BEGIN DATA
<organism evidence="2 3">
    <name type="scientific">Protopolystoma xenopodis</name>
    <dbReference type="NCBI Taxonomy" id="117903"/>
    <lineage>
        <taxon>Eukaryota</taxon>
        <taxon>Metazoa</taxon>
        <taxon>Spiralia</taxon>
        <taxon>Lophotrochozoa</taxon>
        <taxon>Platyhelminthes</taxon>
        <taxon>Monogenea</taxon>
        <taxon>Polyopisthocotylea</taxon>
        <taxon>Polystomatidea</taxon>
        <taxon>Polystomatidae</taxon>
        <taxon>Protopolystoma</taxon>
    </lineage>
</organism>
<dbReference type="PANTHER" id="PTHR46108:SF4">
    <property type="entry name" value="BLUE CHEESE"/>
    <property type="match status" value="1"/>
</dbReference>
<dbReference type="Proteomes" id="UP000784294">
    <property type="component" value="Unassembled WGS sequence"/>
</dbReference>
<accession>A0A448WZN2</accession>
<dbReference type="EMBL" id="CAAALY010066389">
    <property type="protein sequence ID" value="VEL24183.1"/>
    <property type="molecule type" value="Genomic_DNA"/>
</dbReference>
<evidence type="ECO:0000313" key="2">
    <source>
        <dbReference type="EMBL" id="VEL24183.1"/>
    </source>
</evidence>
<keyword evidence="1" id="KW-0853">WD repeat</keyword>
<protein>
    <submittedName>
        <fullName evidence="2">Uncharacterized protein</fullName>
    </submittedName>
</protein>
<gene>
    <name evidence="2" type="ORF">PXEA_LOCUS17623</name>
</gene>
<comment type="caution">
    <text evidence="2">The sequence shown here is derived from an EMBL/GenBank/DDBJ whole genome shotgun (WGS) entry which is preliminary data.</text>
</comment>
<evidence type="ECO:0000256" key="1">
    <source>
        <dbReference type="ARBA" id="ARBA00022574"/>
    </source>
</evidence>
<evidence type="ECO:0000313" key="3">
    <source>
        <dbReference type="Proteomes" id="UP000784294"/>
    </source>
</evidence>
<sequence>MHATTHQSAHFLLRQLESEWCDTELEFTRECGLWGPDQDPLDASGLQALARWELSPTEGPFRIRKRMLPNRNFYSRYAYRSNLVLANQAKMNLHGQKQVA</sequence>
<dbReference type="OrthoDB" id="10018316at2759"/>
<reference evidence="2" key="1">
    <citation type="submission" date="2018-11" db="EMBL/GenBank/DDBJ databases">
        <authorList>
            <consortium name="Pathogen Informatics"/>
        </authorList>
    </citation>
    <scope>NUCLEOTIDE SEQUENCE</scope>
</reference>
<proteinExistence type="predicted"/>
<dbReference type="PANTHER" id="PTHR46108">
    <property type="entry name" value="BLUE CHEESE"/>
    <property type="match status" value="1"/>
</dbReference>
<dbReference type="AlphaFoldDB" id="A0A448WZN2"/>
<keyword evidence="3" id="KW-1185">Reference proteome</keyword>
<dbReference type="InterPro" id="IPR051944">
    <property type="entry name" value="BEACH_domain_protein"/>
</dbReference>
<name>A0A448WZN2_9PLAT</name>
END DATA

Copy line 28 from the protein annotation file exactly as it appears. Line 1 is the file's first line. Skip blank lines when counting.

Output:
</dbReference>